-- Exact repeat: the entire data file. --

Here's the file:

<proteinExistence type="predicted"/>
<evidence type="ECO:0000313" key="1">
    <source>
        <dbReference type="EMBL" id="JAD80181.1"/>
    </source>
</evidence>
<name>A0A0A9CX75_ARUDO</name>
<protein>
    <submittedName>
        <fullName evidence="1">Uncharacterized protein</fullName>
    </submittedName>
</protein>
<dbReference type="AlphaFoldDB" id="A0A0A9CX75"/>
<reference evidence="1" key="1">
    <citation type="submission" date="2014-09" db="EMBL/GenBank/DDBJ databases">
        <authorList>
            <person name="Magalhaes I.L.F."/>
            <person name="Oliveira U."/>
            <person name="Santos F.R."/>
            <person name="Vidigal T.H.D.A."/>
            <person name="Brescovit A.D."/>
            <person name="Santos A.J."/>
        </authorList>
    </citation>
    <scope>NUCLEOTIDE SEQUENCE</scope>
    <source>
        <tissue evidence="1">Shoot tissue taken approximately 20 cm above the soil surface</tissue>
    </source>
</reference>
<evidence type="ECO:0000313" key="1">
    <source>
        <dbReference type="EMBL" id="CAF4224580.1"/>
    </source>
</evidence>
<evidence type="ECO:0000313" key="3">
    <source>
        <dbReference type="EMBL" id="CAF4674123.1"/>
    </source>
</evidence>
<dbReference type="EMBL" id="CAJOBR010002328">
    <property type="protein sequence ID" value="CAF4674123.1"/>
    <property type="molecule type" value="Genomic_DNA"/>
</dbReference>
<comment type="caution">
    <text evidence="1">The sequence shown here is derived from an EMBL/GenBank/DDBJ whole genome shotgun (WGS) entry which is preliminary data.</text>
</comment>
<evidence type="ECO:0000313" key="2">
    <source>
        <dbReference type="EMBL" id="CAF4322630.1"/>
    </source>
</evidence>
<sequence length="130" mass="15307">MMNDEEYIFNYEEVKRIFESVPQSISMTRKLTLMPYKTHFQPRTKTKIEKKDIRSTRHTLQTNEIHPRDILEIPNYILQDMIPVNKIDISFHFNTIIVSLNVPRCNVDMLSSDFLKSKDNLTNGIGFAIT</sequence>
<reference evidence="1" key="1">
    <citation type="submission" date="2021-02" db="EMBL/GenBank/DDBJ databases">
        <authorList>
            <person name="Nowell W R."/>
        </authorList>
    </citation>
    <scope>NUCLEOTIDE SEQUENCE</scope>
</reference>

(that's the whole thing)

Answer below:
<proteinExistence type="predicted"/>
<evidence type="ECO:0000313" key="1">
    <source>
        <dbReference type="EMBL" id="JAD80181.1"/>
    </source>
</evidence>
<name>A0A0A9CX75_ARUDO</name>
<protein>
    <submittedName>
        <fullName evidence="1">Uncharacterized protein</fullName>
    </submittedName>
</protein>
<dbReference type="AlphaFoldDB" id="A0A0A9CX75"/>
<reference evidence="1" key="1">
    <citation type="submission" date="2014-09" db="EMBL/GenBank/DDBJ databases">
        <authorList>
            <person name="Magalhaes I.L.F."/>
            <person name="Oliveira U."/>
            <person name="Santos F.R."/>
            <person name="Vidigal T.H.D.A."/>
            <person name="Brescovit A.D."/>
            <person name="Santos A.J."/>
        </authorList>
    </citation>
    <scope>NUCLEOTIDE SEQUENCE</scope>
    <source>
        <tissue evidence="1">Shoot tissue taken approximately 20 cm above the soil surface</tissue>
    </source>
</reference>
<evidence type="ECO:0000313" key="1">
    <source>
        <dbReference type="EMBL" id="CAF4224580.1"/>
    </source>
</evidence>
<evidence type="ECO:0000313" key="3">
    <source>
        <dbReference type="EMBL" id="CAF4674123.1"/>
    </source>
</evidence>
<dbReference type="EMBL" id="CAJOBR010002328">
    <property type="protein sequence ID" value="CAF4674123.1"/>
    <property type="molecule type" value="Genomic_DNA"/>
</dbReference>
<comment type="caution">
    <text evidence="1">The sequence shown here is derived from an EMBL/GenBank/DDBJ whole genome shotgun (WGS) entry which is preliminary data.</text>
</comment>
<evidence type="ECO:0000313" key="2">
    <source>
        <dbReference type="EMBL" id="CAF4322630.1"/>
    </source>
</evidence>
<sequence length="130" mass="15307">MMNDEEYIFNYEEVKRIFESVPQSISMTRKLTLMPYKTHFQPRTKTKIEKKDIRSTRHTLQTNEIHPRDILEIPNYILQDMIPVNKIDISFHFNTIIVSLNVPRCNVDMLSSDFLKSKDNLTNGIGFAIT</sequence>
<reference evidence="1" key="1">
    <citation type="submission" date="2021-02" db="EMBL/GenBank/DDBJ databases">
        <authorList>
            <person name="Nowell W R."/>
        </authorList>
    </citation>
    <scope>NUCLEOTIDE SEQUENCE</scope>
</reference>